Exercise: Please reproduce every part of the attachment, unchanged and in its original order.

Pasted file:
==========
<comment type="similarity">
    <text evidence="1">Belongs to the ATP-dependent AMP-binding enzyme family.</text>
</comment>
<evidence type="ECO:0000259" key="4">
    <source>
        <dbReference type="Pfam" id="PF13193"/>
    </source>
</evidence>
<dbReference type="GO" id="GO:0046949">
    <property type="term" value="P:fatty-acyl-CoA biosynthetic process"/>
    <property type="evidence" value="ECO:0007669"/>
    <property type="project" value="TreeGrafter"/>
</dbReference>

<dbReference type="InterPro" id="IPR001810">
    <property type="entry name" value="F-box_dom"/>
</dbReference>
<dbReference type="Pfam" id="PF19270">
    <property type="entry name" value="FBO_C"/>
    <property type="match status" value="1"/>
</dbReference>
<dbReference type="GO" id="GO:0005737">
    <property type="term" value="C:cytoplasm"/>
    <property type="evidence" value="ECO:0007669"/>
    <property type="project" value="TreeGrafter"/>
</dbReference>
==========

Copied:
<comment type="similarity">
    <text evidence="1">Belongs to the ATP-dependent AMP-binding enzyme family.</text>
</comment>
<evidence type="ECO:0000259" key="4">
    <source>
        <dbReference type="Pfam" id="PF13193"/>
    </source>
</evidence>
<dbReference type="GO" id="GO:0046949">
    <property type="term" value="P:fatty-acyl-CoA biosynthetic process"/>
    <property type="evidence" value="ECO:0007669"/>
    <property type="project" value="TreeGrafter"/>
</dbReference>

<dbReference type="InterPro" id="IPR001810">
    <property type="entry name" value="F-box_dom"/>
</dbReference>
<dbReference type="Pfam" id="PF19270">
    <property type="entry name" value="FBO_C"/>
    <property type="match status" value="1"/>
</dbReference>
<dbReference type="GO" id="GO:0005737">
    <property type="term" value="C:cytoplasm"/>
    <property type="evidence" value="ECO:0007669"/>
    <property type="project" value="TreeGrafter"/>
</dbReference>